Common name: Sweet pea
Botanical Names: Lathyrus odoratus
Origin: Eastern Mediterranean region from Sicily to Crete
Colours: White, pink, red, blue, cream
Sweet peas are a climbing plant with delicate flowers, they grow up to 2 metres in height. They have a heavenly scent and get their name from the Latin for fragrant ‘odoratus’. In the language of flowers their name represents ‘delicate pleasures’.
They have been cultivated since the 17th century and there are now hundreds of varieties. They are perhaps most well-known for the delicious ice cream sundae shades of pinks and cream. Although there are also stronger colours such as red and deep purple. There are also a number of dwarf bush varieties are that are suitable for pots and hanging baskets.
Sweet peas are easy to grow in your garden; the main thing they require is some form of support to climb up and a sunny position. They can be trained up a wigwam, cane or trellis. A beautiful wall or screen of sweet peas can be achieved by arranging canes in a line and attaching wire or net between them to create a surface for the plants to grow up.
Cutting the flowers encourage further flowers to grow, they will last 2 or three days in a vase. If you prefer to leave the flowers on the plant, remove any faded heads before they set seed, as this encourages a longer flowering period.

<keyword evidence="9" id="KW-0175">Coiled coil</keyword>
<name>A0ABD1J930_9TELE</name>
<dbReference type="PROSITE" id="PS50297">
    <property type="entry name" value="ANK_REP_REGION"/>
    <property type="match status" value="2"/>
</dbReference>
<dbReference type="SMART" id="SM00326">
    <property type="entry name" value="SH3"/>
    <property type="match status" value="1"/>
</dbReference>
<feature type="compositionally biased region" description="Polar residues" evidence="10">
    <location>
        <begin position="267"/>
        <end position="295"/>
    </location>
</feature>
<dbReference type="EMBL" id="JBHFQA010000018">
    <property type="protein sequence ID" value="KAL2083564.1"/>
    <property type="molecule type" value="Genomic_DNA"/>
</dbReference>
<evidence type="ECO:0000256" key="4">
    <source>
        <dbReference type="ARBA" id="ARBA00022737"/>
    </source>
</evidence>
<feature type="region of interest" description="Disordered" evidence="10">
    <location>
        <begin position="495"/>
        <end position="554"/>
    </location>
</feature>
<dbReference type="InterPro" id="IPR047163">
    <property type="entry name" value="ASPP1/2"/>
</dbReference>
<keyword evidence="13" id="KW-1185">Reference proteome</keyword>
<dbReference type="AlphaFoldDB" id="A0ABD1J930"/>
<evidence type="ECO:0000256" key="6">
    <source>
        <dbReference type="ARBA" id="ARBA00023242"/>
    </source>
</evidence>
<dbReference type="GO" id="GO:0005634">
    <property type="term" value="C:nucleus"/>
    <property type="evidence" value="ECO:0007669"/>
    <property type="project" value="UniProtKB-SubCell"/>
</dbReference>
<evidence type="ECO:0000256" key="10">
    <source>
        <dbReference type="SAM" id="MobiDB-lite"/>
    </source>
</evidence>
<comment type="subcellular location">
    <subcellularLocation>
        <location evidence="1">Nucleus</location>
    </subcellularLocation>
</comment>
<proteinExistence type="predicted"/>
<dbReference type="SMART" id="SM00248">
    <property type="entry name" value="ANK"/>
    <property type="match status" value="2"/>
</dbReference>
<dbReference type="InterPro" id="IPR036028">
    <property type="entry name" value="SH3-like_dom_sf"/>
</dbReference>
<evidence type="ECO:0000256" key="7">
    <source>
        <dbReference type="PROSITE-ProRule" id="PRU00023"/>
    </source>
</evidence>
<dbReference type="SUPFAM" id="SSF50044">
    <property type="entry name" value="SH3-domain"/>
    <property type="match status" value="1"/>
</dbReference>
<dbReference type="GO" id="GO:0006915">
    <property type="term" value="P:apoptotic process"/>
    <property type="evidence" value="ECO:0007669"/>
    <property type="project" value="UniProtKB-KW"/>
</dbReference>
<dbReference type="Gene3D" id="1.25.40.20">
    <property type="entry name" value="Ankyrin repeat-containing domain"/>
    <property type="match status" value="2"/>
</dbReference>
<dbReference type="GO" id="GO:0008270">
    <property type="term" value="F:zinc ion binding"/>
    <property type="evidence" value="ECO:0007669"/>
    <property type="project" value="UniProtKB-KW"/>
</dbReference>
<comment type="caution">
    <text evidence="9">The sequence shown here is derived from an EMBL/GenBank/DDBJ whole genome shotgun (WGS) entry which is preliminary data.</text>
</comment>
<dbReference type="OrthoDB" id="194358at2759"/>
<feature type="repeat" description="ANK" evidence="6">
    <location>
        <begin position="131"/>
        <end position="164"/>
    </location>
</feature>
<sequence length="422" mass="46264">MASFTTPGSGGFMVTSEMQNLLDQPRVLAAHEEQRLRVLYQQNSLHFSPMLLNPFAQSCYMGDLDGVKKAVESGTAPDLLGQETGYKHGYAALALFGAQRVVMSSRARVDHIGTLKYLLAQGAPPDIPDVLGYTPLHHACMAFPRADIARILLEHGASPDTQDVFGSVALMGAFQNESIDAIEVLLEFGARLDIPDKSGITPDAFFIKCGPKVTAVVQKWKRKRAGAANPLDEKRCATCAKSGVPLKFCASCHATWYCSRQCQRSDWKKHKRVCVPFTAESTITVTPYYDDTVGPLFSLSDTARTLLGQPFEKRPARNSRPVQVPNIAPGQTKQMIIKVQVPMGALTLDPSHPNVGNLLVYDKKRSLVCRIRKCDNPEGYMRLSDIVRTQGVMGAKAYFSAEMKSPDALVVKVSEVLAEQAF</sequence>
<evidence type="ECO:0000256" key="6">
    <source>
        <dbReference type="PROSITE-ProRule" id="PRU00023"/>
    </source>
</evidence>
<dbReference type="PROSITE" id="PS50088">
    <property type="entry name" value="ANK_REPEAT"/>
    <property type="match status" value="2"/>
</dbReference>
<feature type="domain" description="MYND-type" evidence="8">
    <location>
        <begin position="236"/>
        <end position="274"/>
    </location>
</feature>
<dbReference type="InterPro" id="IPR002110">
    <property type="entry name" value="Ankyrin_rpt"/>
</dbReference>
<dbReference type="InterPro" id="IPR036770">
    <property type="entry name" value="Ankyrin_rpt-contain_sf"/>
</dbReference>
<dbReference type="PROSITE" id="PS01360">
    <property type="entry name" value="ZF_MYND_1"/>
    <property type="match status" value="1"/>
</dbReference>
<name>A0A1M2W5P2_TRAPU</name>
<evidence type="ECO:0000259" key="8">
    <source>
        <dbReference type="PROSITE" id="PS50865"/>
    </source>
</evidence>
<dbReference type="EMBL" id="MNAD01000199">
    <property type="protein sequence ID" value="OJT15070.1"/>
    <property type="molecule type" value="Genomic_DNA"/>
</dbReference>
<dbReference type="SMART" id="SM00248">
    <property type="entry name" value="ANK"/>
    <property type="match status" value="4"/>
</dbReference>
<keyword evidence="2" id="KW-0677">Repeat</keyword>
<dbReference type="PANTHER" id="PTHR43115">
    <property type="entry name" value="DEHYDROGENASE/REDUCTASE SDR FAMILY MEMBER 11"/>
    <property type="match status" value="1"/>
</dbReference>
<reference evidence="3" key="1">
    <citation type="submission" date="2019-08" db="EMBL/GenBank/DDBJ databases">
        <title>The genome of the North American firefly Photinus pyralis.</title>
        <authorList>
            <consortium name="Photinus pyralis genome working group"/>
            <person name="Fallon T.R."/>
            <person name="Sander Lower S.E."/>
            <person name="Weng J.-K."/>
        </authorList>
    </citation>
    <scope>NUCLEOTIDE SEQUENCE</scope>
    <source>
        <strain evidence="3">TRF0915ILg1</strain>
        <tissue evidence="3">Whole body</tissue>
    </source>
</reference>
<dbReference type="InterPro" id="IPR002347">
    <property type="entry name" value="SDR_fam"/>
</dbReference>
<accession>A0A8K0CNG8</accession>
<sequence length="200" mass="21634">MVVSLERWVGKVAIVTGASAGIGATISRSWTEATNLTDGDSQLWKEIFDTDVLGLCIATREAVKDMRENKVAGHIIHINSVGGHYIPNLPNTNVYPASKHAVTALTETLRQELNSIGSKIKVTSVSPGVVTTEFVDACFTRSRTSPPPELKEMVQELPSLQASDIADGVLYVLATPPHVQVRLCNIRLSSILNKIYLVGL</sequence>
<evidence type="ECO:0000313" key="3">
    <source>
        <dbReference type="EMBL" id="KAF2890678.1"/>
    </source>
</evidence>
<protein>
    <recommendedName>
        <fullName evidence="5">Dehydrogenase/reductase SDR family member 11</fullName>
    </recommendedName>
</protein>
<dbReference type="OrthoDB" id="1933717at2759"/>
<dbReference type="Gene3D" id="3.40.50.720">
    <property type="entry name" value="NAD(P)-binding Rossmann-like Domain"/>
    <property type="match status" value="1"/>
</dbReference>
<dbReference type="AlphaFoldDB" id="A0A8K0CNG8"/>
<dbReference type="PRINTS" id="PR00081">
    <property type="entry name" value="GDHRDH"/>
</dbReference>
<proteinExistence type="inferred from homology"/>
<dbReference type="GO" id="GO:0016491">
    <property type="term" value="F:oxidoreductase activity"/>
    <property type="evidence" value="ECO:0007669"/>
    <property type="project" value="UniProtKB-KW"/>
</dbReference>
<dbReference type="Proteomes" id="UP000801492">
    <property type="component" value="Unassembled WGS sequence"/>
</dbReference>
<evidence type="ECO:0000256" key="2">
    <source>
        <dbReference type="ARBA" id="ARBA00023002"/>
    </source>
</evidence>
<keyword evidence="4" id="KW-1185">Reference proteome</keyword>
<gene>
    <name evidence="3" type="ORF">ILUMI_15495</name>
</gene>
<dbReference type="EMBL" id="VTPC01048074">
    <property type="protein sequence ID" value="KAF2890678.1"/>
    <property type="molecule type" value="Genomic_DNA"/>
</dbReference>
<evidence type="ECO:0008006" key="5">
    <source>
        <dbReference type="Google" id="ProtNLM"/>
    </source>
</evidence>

Cut flowers are available from March to November, they tend to last longer when grown commercially as they are treated to prolong their life. Commercially grown, cut sweet peas should last up to a week. If you are lucky enough to live near a grower, English sweet peas are beautiful. The pretty ruffled blooms are perfect for wedding work and provide a quintessential English garden feel. The delicate pastel colours also suit vintage wedding themes. As sweet peas have quite short stems they tend to be sold as loose flowers rather than arrangements, even a small vase of them will produce a divine fragrance.